wording ("properly
musical
concept",
not
"purely
musical
concept",
for
instance)
repays attention,
as does his
suggestion
that we
may
locate these
concepts
within the broader
"knowledge
structures"
proposed by
the last two
decades of
cognitive
science. From this
perspective, speech
is not
necessarily
to
be seen as the
pre-eminent
means
through
which we
experience
the world,
and the
"linguocentric predicament"
not the
insoluble
problem Seeger thought
it to be.
Chapter
7 returns to the
project
of
assessing
a
particular portion
of
Seeger's
writings.
Nimrod Baranovitch thus looks
at
Seeger's appropriation
of
anthropological
ideas between the
years
1933 and 1953. At first blush, Seeger's
essays
do not seem redolent of the
empirical aspects
of
anthropological
research-writing, yet
this
essay
shows
that he was
very
interested in
anthropology's
theoretical stance on such
158
BRITISH JOURNAL OF ET HNOMUSICOLOGY VOL.9/i 2000 159
BRITISH JOURNAL OF ET HNOMUSICOLOGY VOL.9/i 2000 159
concepts
as culture,
cultural relativism
and cultural evolution. Baranovitch
argues
that
Seeger's
calls for music
scholars to take on these notions need to
be
given
the attention that his role in
other domains
(for example,
as
developer
of the
melograph)
has been.
Finally,
Bell
Yung
looks at
Seeger's
"invocation of modem
physics" (173),
most
particularly
at his
readings
of
particle-wave duality (quantum theory)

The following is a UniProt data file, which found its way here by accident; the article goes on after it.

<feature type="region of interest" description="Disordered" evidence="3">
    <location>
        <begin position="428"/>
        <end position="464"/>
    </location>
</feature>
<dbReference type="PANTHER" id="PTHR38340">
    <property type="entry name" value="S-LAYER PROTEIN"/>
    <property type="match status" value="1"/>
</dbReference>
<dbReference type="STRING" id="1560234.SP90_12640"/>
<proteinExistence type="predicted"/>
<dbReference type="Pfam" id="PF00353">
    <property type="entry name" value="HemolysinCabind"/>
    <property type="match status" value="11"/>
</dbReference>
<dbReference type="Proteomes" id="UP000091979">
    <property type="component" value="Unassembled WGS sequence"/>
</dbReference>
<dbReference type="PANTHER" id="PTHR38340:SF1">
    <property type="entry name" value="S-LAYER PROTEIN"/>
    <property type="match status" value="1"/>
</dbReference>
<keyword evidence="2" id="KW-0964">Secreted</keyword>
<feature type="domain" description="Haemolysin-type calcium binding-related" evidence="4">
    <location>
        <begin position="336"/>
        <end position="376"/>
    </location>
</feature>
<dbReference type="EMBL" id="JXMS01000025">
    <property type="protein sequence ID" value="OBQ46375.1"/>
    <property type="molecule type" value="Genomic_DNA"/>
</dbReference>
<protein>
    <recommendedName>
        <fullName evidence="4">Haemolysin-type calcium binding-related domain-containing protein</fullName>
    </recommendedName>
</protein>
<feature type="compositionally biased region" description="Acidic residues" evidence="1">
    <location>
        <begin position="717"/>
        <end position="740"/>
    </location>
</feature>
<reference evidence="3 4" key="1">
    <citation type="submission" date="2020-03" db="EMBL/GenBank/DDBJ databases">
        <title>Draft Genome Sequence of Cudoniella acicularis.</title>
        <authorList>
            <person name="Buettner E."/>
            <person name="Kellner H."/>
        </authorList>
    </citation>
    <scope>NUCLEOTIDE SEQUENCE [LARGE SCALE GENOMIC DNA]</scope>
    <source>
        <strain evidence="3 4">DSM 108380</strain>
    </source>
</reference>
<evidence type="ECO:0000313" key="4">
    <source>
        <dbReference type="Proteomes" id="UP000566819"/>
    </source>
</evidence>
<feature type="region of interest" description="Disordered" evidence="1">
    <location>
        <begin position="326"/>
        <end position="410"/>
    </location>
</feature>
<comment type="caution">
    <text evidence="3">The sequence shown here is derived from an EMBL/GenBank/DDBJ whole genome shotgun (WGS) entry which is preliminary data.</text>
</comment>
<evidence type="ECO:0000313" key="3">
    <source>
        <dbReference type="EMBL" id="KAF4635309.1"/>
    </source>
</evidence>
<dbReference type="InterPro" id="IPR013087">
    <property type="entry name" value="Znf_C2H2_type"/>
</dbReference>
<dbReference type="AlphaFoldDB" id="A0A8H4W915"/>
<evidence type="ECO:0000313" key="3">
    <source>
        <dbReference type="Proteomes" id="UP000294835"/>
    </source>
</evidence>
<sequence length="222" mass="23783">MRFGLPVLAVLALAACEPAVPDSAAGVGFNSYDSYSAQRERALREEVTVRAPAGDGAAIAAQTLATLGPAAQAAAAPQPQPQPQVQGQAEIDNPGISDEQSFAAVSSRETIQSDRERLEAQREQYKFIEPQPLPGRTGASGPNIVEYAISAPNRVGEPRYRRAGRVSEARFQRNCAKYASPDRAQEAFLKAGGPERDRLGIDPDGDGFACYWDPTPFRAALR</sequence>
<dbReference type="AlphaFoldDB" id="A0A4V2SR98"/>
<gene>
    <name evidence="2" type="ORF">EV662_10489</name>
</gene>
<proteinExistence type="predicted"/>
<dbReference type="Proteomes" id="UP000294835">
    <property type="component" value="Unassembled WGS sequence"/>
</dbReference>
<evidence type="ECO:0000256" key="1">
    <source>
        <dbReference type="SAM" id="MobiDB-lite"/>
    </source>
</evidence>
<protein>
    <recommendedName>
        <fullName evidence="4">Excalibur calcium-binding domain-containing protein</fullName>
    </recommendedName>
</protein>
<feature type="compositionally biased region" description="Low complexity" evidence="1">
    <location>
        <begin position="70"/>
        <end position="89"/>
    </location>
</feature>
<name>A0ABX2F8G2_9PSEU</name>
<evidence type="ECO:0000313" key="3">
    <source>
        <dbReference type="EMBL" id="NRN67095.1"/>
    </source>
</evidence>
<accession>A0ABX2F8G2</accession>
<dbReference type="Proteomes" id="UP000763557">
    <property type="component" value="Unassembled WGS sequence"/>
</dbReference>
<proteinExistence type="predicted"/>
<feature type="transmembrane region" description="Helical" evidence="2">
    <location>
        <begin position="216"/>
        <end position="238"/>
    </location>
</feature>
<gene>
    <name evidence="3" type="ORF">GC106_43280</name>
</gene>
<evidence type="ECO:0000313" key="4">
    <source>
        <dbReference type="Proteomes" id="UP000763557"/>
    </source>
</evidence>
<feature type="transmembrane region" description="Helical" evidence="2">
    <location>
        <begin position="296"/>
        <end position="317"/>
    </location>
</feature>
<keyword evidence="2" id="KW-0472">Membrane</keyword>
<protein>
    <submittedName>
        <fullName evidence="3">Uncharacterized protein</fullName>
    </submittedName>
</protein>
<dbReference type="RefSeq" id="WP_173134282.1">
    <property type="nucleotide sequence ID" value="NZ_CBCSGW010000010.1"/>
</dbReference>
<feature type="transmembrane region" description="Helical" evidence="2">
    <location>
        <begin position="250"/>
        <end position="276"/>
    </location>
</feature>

and the
special theory
of
relativity.
The
evidence of direct invocation,
in
fact,
seems
relatively little, but
Yung's
short
essay
offers an
intriguing
foil for
discussion of several of
Seeger's ideas,
and is
probably
the kind of
response
that
Seeger himself,
as a man of wide
interests,
would have
enjoyed.
In
sum,
this is a
timely
book that becomes more
interesting
the more one reads it. The
contents are
nicely arranged
to
provide
both a
range
of
perspectives
and several
fruitful
points
of interconnection. A
collective
bibliography
at the end of the
book would
probably
be more useful for
the
specialist
reader than
separate chapter
references, but this is
hardly
a
major
problem.
JONATHAN P.J. STOCK
University
of Sheffield
j.p j.stock@sheffield.ac.uk
concepts
as culture,
cultural relativism
and cultural evolution. Baranovitch
argues
that
Seeger's
calls for music
scholars to take on these notions need to
be
given
the attention that his role in
other domains
(for example,
as
developer
of the
melograph)
has been.
Finally,
Bell
Yung
looks at
Seeger's
"invocation of modem
physics" (173),
most
particularly
at his
readings
of
particle-wave duality (quantum theory)
and the
special theory
of
relativity.
The
evidence of direct invocation,
in
fact,
seems
relatively little, but
Yung's
short
essay
offers an
intriguing
foil for
discussion of several of
Seeger's ideas,
and is
probably
the kind of
response
that
Seeger himself,
as a man of wide
interests,
would have
enjoyed.
In
sum,
this is a
timely
book that becomes more
interesting
the more one reads it. The
contents are
nicely arranged
to
provide
both a
range
of
perspectives
and several
fruitful
points
of interconnection. A
collective
bibliography
at the end of the
book would
probably
be more useful for
the
specialist
reader than
separate chapter
references, but this is
hardly
a
major
problem.
JONATHAN P.J. STOCK
University
of Sheffield
j.p j.stock@sheffield.ac.uk
KARL REICHL
(ed.)
The oral
epic:
performance
and music
(Intercultural
Music Studies
12).
Berlin:
Verlag
ftir Wissenschaft
und
Bildung,
2000. viii +
248pp.,
photographs,
musical
exx., notes,
bibliographies (DM 68.00).
Scholarly
work since the
eighteenth
century
has dealt with
epic
or heroic
song
almost
entirely
in terms of its
origin,
content or verbal
style.
It has
rarely,
or
exceptionally,
dealt with the
performative
or musical
aspects
of the
genre.
Like the
KARL REICHL
(ed.)
The oral
epic:
performance
and music
(Intercultural
Music Studies
12).
Berlin:
Verlag
ftir Wissenschaft
und
Bildung,
2000. viii +
248pp.,
photographs,
musical
exx., notes,